Watchdog urges Russia World Cup opening boycott over Syria

A view of the pitch and the stands of the Nizhny Novgorod Arena in Nizhny Novgorod on May 21, 2018. (AFP)
Updated 22 May 2018
0

Watchdog urges Russia World Cup opening boycott over Syria

  • Russia, which hosts the world’s most-watched sporting event for the first time this year, is a key backer of Syrian President Bashar Assad’s regime
  • Britain is already boycotting the tournament over the events that led to a former spy being poisoned

BEIRUT: World leaders should boycott Russian President Vladimir Putin’s VIP box at next month’s World Cup opening unless he takes steps to protect Syrian civilians, Human Rights Watch said Tuesday.
Russia, which hosts the world’s most-watched sporting event for the first time this year, is a key backer of Syrian President Bashar Assad’s regime and arguably the most powerful broker in the seven-year-old war.
“In hosting one of the most televised events in the world, Russia is courting world public opinion and looking for respect,” HRW’s executive director, Kenneth Roth, said in a statement.
“World leaders should signal to President Putin that unless he changes track and acts to end atrocities by Russian and Syrian forces in Syria, they won’t be in their seats in the VIP box with him on opening night.”
Billions of people worldwide are expected to watch the World Cup on television and HRW argued that Moscow’s responsibility in the suffering of Syrian civilians should not be forgotten.
Russia is the main exporter of weaponry to the Syrian regime and its forces provide on-the-ground support to government forces and allied militia.
The New York-based watchdog has documented Russian-Syrian joint military operations that “have caused thousands of civilian casualties,” including recently in Eastern Ghouta near Damascus.
Roth warned that millions of other civilians faced the same fate in upcoming operations, especially in the northwestern province of Idlib that still largely escapes government control.
“World leaders should not allow a sporting event to gloss over a pattern of atrocities in Syria that now looms over two million civilians,” he said.


Former Philippine president Aquino charged in $1.35 billion budget case

Updated 56 min 28 sec ago
0

Former Philippine president Aquino charged in $1.35 billion budget case

MANILA: Former Philippine President Benigno Simeon Aquino III has been indicted in a $1.35 billion criminal case over his failure to get congressional approval to use state funds to jump-start major government projects, authorities said Wednesday.
The money became a source of controversy during Aquino’s term from 2010-2016, with critics claiming he used it to barter for favors from legislators. He has always denied any wrongdoing.
The charge, filed last week by a special anti-corruption prosecutor but only made public Wednesday, alleges that Aquino violated the constitution’s separation of powers.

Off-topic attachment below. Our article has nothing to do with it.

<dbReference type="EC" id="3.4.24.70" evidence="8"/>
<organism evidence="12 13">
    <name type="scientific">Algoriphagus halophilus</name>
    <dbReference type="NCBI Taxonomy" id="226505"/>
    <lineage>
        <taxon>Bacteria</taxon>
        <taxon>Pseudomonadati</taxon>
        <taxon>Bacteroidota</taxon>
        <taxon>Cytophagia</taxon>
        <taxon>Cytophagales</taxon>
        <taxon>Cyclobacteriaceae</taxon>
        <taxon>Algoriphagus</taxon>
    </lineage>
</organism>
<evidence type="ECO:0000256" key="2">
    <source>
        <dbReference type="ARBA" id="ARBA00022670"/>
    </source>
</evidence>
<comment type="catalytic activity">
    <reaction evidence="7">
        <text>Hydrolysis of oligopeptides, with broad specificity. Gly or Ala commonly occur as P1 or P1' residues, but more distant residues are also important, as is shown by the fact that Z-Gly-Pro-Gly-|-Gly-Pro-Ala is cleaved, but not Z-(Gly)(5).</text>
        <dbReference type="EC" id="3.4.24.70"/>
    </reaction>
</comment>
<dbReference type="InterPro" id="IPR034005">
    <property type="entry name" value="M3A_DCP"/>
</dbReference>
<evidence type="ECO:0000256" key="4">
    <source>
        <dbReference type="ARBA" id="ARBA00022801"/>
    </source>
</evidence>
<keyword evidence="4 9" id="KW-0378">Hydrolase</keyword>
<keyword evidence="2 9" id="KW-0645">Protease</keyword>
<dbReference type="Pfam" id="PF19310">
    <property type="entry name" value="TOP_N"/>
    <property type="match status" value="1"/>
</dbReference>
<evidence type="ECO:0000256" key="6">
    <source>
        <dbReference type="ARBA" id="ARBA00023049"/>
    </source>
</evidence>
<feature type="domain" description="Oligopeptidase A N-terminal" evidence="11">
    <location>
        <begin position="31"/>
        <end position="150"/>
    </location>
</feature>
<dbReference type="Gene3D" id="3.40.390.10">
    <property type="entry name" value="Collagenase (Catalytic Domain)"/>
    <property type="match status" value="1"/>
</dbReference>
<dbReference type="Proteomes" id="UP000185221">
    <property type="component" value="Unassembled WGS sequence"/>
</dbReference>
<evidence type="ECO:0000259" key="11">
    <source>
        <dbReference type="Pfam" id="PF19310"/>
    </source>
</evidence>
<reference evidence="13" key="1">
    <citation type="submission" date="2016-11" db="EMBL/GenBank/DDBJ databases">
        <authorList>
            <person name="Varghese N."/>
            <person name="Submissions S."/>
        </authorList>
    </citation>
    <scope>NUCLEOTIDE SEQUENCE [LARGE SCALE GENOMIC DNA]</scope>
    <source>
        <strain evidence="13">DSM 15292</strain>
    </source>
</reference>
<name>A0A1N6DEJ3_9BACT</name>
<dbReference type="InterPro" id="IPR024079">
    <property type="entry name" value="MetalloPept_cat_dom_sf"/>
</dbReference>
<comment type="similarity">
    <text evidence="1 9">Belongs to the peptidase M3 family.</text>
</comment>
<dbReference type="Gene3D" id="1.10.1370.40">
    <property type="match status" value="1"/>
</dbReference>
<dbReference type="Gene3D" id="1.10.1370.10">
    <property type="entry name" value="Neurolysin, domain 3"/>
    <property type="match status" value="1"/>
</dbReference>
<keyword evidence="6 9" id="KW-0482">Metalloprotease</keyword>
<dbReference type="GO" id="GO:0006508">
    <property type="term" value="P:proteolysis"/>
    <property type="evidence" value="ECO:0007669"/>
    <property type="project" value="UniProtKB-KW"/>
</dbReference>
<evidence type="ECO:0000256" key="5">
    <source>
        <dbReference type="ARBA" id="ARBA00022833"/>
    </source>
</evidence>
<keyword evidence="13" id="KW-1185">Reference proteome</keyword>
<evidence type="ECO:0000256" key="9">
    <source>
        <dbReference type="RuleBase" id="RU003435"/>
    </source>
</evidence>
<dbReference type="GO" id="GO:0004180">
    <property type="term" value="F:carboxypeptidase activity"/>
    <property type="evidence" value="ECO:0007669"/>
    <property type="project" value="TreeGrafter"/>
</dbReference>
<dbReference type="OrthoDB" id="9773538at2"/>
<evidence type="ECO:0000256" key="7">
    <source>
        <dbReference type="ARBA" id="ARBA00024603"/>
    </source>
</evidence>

In the indictment, prosecutor Conchita Morales alleged Aquino wrote a series of instructions to his budget minister to funnel 72 billion pesos ($1.35 billion) into a special initiative in June 2012.
“Without the approval of the said memoranda by respondent Aquino, (the budget ministry’s fund release order) would not have been issued,” Morales said in a statement.
Aquino branded the initiative, the “Disbursement Allocation Program,” an attempt to speed up public spending in the notoriously bureaucratic nation in order to boost economic growth.
The scheme redirected money left unspent in agencies’ budgets to other parts of the government that needed funding for projects.
The program began in 2012 but Aquino was forced to halt it two years later, after the Supreme Court ruled it violated a constitutional provision which gives the legislature sole power to authorize government spending.
Aquino had yet to receive a copy of the indictment alleging “usurpation of legislative powers,” his spokeswoman Abigail Valte said.
“We’re quite curious to study how the (prosecutor) arrived at a reversal of its previous decision finding no liability on the part of former president Aquino,” Valte added.
The prosecutor dropped the case in 2015, but reversed herself following an appeal by a group of legislators and anti-corruption campaigners.
If convicted, Aquino could face up to two years and four months behind bars.
Both of Aquino’s predecessors were hit with charges after their terms ended.
Joseph Estrada, a populist movie star who swept to a landslide electoral win in 1998, was arrested in 2001 shortly after a bloodless popular revolt cut short his six-year mandate.
A court sentenced him to life in prison for plunder in 2007, but he won a pardon from his successor Gloria Arroyo less than six weeks later.
Arroyo, who ruled for nine years, was arrested in 2010 and charged with rigging the 2007 senatorial election, a case which carries a life sentence but which remains under trial.
She was released from nearly five years in detention in 2016, shortly after Rodrigo Duterte was elected president, when the Supreme Court acquitted her on charges of misusing 366 million pesos in state lottery funds.